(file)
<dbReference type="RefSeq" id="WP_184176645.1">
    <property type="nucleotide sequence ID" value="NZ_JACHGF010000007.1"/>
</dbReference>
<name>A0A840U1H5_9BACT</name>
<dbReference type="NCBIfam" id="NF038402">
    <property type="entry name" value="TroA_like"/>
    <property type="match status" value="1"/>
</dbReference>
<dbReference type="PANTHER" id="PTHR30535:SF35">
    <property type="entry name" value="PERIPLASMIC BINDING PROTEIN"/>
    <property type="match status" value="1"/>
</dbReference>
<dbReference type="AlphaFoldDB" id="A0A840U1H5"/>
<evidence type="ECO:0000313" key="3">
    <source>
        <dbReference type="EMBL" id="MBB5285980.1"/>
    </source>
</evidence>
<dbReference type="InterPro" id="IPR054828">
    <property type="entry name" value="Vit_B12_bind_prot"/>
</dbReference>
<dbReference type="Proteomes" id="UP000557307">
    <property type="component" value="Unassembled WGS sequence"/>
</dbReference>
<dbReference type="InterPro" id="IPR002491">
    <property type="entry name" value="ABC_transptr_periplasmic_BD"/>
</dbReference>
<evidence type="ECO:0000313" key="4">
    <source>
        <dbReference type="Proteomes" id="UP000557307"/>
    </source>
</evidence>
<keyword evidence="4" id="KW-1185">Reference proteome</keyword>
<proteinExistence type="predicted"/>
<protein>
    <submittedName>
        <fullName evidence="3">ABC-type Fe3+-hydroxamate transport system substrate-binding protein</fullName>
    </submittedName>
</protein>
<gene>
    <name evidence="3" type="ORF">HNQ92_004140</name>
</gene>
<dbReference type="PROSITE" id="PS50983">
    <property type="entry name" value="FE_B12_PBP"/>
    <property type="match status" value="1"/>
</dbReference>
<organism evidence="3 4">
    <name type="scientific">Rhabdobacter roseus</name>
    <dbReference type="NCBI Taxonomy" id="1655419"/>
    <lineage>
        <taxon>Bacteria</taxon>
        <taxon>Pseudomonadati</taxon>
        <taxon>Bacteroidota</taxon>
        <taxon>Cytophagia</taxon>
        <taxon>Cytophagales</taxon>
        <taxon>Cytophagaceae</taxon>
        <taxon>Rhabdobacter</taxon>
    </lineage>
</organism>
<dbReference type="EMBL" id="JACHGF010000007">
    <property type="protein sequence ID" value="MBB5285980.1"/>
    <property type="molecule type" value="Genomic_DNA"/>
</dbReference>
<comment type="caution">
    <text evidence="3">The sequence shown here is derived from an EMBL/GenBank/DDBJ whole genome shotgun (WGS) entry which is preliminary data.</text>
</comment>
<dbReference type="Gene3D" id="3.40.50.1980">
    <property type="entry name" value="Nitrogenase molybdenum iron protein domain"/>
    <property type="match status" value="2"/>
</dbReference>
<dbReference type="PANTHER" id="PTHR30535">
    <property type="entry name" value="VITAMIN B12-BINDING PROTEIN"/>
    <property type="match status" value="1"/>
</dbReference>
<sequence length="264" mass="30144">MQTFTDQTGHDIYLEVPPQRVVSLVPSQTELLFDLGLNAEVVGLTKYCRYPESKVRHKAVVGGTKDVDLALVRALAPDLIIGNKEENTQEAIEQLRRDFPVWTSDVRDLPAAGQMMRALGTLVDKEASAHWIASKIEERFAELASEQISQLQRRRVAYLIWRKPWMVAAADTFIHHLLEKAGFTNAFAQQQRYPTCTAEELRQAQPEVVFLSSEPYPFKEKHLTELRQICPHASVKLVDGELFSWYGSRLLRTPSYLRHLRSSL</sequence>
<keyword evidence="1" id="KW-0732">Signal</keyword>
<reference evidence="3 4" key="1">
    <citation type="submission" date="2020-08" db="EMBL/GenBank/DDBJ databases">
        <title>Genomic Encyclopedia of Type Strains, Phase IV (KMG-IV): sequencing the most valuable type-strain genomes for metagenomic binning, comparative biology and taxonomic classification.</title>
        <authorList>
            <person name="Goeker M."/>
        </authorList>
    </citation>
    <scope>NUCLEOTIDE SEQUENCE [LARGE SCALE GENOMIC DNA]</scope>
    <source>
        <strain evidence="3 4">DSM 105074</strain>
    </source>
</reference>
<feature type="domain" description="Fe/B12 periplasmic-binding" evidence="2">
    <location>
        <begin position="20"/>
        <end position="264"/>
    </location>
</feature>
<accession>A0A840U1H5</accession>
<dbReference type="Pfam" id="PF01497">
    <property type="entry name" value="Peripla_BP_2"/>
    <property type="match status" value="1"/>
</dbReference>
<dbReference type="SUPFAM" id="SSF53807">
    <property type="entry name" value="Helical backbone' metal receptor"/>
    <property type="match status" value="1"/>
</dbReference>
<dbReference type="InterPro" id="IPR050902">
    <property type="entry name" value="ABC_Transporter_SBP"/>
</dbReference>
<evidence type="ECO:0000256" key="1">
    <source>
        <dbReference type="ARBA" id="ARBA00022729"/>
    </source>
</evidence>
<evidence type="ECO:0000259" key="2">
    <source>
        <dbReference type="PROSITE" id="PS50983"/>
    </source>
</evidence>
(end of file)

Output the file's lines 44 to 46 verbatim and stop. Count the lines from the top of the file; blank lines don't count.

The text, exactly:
    <property type="entry name" value="FE_B12_PBP"/>
    <property type="match status" value="1"/>
</dbReference>